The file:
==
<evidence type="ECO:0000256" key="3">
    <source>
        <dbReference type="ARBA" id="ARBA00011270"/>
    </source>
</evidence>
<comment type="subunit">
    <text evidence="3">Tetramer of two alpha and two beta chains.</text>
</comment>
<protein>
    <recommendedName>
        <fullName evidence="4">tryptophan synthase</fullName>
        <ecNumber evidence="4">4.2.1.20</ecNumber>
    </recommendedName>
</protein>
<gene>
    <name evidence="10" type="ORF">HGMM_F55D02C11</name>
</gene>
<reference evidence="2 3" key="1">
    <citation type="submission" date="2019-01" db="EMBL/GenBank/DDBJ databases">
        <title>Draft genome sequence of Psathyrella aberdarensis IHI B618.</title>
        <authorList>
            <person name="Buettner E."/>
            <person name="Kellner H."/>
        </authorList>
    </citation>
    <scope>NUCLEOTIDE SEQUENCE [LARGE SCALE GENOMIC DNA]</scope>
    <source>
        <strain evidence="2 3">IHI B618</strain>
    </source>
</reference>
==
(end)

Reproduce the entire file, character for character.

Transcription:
<evidence type="ECO:0000256" key="3">
    <source>
        <dbReference type="ARBA" id="ARBA00011270"/>
    </source>
</evidence>
<comment type="subunit">
    <text evidence="3">Tetramer of two alpha and two beta chains.</text>
</comment>
<protein>
    <recommendedName>
        <fullName evidence="4">tryptophan synthase</fullName>
        <ecNumber evidence="4">4.2.1.20</ecNumber>
    </recommendedName>
</protein>
<gene>
    <name evidence="10" type="ORF">HGMM_F55D02C11</name>
</gene>
<reference evidence="2 3" key="1">
    <citation type="submission" date="2019-01" db="EMBL/GenBank/DDBJ databases">
        <title>Draft genome sequence of Psathyrella aberdarensis IHI B618.</title>
        <authorList>
            <person name="Buettner E."/>
            <person name="Kellner H."/>
        </authorList>
    </citation>
    <scope>NUCLEOTIDE SEQUENCE [LARGE SCALE GENOMIC DNA]</scope>
    <source>
        <strain evidence="2 3">IHI B618</strain>
    </source>
</reference>